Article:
The stock solutions of neochlorogenic acid (150 μg/ml), chlorogenic acid (150 μg/ml), quercetin-3-O-glucuronide (100 μg/ml), kaempferol-3-O-rhamnoside (20 μg/ml), quercetin (1 μg/ml), kaempferol (5 μg/ml), and IS (20 μg/ml) were prepared in methanol, respectively. Then, the series of working solutions were obtained by further dilution with methanol.
Using the same method as that for the calibration samples, low, middle, and high concentrations of quality control (QC) samples were independently prepared at concentrations of 120 ng/ml, 1200 ng/ml, and 12,000 ng/ml for neochlorogenic acid; 120 ng/ml, 1200 ng/ml, and 12,000 ng/ml for chlorogenic acid; 40 ng/ml, 400 ng/ml, and 4000 ng/ml for quercetin-3-O-glucuronide; 5 ng/ml, 50, ng/ml, and 500 ng/ml for kaempferol-3-O-rhamnoside; 1.5 ng/ml, 15 ng/ml, and 150 ng/ml for quercetin; and 20 mg/ml, 200 ng/ml, and 2000 ng/ml for kaempferol. All stock solutions and working solutions were stored at − 20 °C until use.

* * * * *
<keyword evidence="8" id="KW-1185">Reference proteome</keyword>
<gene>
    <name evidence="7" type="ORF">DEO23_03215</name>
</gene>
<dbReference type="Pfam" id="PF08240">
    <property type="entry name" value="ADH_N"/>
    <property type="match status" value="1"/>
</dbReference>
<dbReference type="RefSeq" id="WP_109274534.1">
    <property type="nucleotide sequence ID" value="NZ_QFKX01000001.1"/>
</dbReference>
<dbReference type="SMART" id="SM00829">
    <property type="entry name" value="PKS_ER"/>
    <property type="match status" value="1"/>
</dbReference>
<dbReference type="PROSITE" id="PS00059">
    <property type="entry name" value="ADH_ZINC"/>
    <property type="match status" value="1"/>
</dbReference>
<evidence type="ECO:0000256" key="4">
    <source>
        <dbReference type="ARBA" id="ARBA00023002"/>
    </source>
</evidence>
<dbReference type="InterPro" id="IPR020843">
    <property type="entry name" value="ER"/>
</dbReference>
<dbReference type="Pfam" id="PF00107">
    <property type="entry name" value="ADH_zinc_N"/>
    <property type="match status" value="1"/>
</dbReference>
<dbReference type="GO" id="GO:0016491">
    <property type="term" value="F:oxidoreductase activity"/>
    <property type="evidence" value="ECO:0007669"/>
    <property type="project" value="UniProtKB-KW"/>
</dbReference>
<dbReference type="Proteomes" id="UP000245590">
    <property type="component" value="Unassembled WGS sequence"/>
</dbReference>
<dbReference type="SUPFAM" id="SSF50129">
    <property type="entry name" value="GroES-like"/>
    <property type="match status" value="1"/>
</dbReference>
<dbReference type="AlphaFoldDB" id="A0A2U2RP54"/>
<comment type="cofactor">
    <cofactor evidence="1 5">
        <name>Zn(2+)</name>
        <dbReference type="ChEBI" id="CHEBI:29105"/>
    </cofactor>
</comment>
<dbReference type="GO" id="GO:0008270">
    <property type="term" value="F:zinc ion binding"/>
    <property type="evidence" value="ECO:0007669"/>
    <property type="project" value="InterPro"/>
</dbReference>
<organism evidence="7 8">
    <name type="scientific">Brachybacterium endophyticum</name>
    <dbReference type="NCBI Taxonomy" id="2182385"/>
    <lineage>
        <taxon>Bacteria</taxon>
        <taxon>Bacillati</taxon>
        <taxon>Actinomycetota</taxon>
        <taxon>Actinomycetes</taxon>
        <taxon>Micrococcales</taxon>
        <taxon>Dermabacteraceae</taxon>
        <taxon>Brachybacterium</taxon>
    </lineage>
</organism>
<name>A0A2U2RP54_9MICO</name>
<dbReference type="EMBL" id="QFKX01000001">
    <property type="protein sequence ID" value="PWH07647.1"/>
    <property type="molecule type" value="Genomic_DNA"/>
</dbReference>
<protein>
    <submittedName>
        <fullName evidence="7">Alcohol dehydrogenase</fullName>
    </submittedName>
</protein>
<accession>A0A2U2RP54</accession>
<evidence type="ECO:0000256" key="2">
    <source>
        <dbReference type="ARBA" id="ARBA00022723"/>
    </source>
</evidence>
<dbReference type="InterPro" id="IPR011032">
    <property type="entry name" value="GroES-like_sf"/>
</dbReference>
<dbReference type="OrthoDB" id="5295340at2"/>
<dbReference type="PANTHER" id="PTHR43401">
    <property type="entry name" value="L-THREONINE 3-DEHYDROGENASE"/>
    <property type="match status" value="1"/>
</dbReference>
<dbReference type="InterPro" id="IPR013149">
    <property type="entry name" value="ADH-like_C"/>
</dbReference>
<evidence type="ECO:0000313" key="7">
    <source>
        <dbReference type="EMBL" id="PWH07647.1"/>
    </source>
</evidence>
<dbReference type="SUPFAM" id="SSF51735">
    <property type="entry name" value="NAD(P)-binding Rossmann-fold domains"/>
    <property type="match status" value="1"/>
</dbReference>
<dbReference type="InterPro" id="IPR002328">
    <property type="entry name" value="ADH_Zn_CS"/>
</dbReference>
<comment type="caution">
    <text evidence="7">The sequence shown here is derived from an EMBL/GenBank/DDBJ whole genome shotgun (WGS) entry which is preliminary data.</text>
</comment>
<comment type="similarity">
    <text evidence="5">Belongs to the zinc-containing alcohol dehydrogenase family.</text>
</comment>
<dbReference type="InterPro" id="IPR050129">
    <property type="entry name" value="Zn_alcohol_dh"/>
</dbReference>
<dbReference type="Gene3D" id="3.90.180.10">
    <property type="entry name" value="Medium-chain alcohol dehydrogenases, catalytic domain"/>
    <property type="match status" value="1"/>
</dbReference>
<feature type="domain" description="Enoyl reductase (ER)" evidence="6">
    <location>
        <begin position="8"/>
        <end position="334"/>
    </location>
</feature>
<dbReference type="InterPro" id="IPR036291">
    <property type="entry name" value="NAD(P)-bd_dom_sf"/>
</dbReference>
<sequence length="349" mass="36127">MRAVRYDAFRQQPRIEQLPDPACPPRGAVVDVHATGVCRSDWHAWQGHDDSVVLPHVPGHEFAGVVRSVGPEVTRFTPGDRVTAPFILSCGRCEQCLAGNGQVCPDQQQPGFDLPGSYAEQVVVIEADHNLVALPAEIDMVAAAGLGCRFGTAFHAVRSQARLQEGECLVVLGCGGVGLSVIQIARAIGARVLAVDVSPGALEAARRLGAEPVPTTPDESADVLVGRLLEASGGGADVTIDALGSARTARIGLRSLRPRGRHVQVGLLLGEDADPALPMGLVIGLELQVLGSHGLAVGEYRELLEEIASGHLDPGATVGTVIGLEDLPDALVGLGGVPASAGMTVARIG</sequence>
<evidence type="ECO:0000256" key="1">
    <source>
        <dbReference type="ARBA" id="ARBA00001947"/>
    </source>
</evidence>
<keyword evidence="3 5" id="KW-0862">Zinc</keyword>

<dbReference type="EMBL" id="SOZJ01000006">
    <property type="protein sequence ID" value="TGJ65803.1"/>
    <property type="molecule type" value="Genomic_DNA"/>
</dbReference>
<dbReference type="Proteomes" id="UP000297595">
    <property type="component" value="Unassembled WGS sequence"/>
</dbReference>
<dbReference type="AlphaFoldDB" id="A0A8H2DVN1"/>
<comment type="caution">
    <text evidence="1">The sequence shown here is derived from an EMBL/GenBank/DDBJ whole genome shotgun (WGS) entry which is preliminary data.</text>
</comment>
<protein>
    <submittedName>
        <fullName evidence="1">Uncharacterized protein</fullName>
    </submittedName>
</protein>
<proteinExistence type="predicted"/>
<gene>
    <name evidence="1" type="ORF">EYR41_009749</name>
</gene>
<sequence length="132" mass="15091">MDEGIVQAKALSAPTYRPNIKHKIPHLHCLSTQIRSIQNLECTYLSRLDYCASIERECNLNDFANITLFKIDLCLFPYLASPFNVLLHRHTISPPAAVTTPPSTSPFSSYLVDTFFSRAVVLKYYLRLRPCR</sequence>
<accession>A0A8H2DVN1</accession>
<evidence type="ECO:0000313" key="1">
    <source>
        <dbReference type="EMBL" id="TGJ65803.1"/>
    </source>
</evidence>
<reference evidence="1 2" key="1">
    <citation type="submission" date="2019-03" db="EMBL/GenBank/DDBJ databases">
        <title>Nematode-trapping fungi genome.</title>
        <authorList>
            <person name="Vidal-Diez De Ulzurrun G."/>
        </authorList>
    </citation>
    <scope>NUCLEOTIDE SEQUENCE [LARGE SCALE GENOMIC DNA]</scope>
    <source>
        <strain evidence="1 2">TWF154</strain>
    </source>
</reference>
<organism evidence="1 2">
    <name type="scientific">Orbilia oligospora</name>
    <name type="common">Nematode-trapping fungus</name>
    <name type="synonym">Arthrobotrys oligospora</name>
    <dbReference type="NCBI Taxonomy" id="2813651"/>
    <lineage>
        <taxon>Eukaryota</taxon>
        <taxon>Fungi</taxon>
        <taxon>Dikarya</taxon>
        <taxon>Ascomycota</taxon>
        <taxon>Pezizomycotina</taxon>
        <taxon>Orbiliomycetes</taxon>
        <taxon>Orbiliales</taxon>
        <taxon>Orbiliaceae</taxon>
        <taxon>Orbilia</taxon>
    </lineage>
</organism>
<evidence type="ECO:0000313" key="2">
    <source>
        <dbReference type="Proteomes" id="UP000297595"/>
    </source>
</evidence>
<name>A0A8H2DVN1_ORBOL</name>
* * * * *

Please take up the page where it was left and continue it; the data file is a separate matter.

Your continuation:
Plasma sample preparation
Plasma samples were thawed at room temperature before analysis. Then, 10 μl of IS solution (20 μg/ml) and 200 μl of methanol were added to the plasma sample (90 μl) in a 1.5 ml Eppendorf tube. The mixture was vortexed for 1 min and centrifuged at 12,000×g for 10 min at 4 °C to deproteinize. Thereafter, 2 μl of the supernatant was injected into the UPLC–TQ/MS system for analysis.
The specificity was calculated by comparing blank plasma samples, blank plasma samples spiked with standards and internal standards, and plasma samples collected after oral administration of the CP extract and spiked with IS.
Linearity and lower limit of quantification (LLOQ)